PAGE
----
Justice Commissioner V?ra Jourová said on Thursday (1 October) that member states have the obligation to criminalise hate speech and make sure the law is enforced.
Jourová spoke to the press on the occasion of the opening of a two-day colloquium on combatting anti-Semitism and Islamophobia, hosted by the European Commission in Brussels.
At the colloquium, Commission First Vice-President Frans Timmermans and Jourová will lead discussions on how to fight hatred of Judeo-Muslim minorities in Europe, and foster tolerance and respect. Participants at the Colloquium will include members of the Jewish and Muslim communities, national and local authorities, NGOs, companies, media representatives and individuals.
The colloquium takes place against the background of the current refugee crisis, which has seen a great deal of negative language and hate speech targeted at those arriving, with far right movements and populist discourses exploiting the situation.
The German Ministry of Interior has recorded as many as 202 attacks on housing for asylum seekers in the first half of 2015 alone. A sharp rise in xenophobic comments on social media platforms has also been observed.
Strangely, according to the papers released, the issue of hate speech against the Roma was not an issue, possibly because Roma advocates have less influence on the Commission.
The executive says the challenge was highlighted by data from the EU Agency for Fundamental Rights on anti-Semitic offences, published on 30 September, and by a new Eurobarometer survey on discrimination, published on 1 October.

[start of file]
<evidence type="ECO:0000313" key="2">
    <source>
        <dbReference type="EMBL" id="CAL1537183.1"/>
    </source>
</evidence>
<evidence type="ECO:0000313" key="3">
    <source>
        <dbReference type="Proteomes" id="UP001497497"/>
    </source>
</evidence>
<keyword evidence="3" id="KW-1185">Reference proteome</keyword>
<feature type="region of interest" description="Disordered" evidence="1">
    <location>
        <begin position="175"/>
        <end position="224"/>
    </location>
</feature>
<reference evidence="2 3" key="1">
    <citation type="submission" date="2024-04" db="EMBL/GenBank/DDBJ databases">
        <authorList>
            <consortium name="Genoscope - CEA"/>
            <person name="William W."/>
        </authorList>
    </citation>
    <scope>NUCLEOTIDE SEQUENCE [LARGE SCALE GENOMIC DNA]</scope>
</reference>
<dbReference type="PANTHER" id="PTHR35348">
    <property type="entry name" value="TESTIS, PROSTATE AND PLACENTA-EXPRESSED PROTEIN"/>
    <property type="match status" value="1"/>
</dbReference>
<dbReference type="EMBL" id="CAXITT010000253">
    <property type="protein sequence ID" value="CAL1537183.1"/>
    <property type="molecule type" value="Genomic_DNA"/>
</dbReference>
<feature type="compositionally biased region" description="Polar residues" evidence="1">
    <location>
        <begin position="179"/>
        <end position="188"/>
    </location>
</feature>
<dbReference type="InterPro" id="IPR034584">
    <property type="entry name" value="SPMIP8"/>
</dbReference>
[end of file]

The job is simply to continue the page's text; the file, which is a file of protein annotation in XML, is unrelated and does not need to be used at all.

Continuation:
Statistics published in the Eurobarometer survey show that:
- 50% of Europeans believe discrimination based on religion or beliefs is widespread (up from 39% in 2012);
- 33% believe that expressing a religious belief can be a disadvantage when applying for a job (up from 23% in 2012);
- Muslims suffer from the lowest levels of social acceptance among religious groups, with only 61% of respondents stating that they would be fully comfortable with a colleague at work being Muslim, and only 43% being fully comfortable if their adult children had a relationship with a Muslim person.
- The EU Fundamental Rights Agency survey on discrimination and hate crime against Jews shows rising anti-Semitism in Europe. 73% of respondents felt that anti-Semitism online has become worse over the last five years.
Asked what member states should do to respond to the challenge, Jourová said the framework decision on fighting certain forms and expressions of racism and xenophobia by means of criminal law obliges member states to introduce in their criminal codes offenses of hate speech and ethnic or religious hatred, and to penalise them.
“This is a very concrete action we want member states to do, not only to have it in the law, but enforce it,” she said.
EURACTIV asked Timmermans and Jourová how it is possible to criminalise hate speech, which has become widespread amongst political parties, some represented in the European Parliament, and used as a primary instrument to lure voters. In Central Europe, a region Jourová knows well, hate speech against the Roma is commonplace.
Timmermans smiled and left Jourová to respond.
“The law must be valid for everybody. If a politician incites hatred, the law must apply to such a person,” she said.
In fact, elected politicians are often protected by parliamentary immunity.
The Framework Decision obliges the EU’s member states to penalise hate speech, i.e. public incitement to violence and hatred based on race, colour, religion, descent or national or ethnic origin, as well as hate crimes that have a racist or xenophobic motivation. In terms of hate speech, the Framework Decision applies both to the online as well as to the offline world.
Jourová said she would meet with representatives of IT companies on the issue of removing hate speech from social media websites.